Morning Mass following where Domenic is a congregational engineer, he collects seat money and is one of those passing the basket.

    Upon our return home, the table had been laid out before going to Mass with wines, liqueurs , Christmas cookies, quandies (eandies) that my aunts and women cousins had baked a few days previously in our basement kitchen on an assembly line. Never remarks that they seemed a bit heavy this year! Cousins make the rounds to all the aunt’s and uncle’s homes close by. Some give gifts, others do not. Mom and Dad give gifts to some, others not. I could never figure out or was told why the selectivity.

    Christmas was about Christ’s birth, but a lot of eating, drinking and gift-giving at the same time! I loved Christmas (and still do).

    Anthony J. Agostinelli

    • Ed December 31, 2018 at 3:16 pm - Reply

      Great recollections were beautifully written, Tony. You captured it so well that it is easy to understand why you love the day and time of year.
      Buon Nuovo Anno!

    • Ed December 31, 2018 at 3:17 pm - Reply

      Sad to see that no one ‘dresses’ anymore. What happened to pride in appearance?

  3. Tony Lucca December 31, 2018 at 3:44 pm - Reply

    Great memories! I remember my Uncle Rico Gravino taking me downtown to a train store someplace around Broad Street. I can’t recall the exact location. This is one of my most vivid memories of my childhood as I remember glaring at those Lionel trains in their orange and black boxes. I was lucky enough to get a set for Christmas. Happy New Year to you Ed and all your readers.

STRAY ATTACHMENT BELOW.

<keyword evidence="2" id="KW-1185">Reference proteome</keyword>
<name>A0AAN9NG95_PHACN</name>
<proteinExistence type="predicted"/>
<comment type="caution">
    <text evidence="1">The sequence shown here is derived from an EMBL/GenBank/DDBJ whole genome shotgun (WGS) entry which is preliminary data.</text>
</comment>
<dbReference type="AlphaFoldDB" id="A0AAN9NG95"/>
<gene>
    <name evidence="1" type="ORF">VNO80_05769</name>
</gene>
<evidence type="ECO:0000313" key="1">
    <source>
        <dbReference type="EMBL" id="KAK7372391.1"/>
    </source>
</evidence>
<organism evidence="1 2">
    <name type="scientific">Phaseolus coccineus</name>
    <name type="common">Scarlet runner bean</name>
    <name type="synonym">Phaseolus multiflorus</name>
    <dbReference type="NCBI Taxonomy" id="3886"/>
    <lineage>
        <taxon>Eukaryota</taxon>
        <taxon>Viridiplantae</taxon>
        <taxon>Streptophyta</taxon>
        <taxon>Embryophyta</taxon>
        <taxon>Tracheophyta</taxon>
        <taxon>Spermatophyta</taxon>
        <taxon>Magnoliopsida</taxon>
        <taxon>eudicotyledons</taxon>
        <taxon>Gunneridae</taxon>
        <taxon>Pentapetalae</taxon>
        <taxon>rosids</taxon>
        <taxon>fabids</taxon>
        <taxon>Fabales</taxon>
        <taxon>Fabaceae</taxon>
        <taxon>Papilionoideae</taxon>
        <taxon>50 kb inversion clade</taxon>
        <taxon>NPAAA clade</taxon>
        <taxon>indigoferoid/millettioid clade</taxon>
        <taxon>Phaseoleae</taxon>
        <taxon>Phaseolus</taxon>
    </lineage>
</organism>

• Ed December 31, 2018 at 3:50 pm - Reply

      Thank you, Tony. My train set was an American Flyer. Wish I had it today. Happy, Healthy New Year to You and Family!

  4. Lynn Walker January 7, 2019 at 2:23 pm - Reply

    Downtown Providence was such a pretty place at Christmas back then. The large up-scale stores seemed to have a friendly rivalry to see who could create the best holiday window displays (and they appeared to use pros to do this). It was like a little slice of Fifth Avenue that didn’t require a long bus or train ride. The more affordable stores (Grant’s, Kresge’s, Woolworth’s) also got into the mix with toy-themed decorations and it seemed like almost every door had a real evergreen wreath. I would head right for the 30 cent record bin to try to find some treasure in Grant’s if Big Al’s Records on Eddy St. was already closed when I arrived. The Arcade was all decked out, too, and it was a welcome spot to get warm. In the 50s and 60s, downtown was bustling and drew an interesting mix of just about everybody like today’s Waterfire; and like Waterfire, one didn’t need to part with a lot of cash to enjoy the spirit that surrounded us.

    • Ed January 7, 2019 at 7:43 pm - Reply

      Thank you, Lynn. Wonderful memories beautifully written. Yes, I remember not knowing where to look next when my mother hustled me around.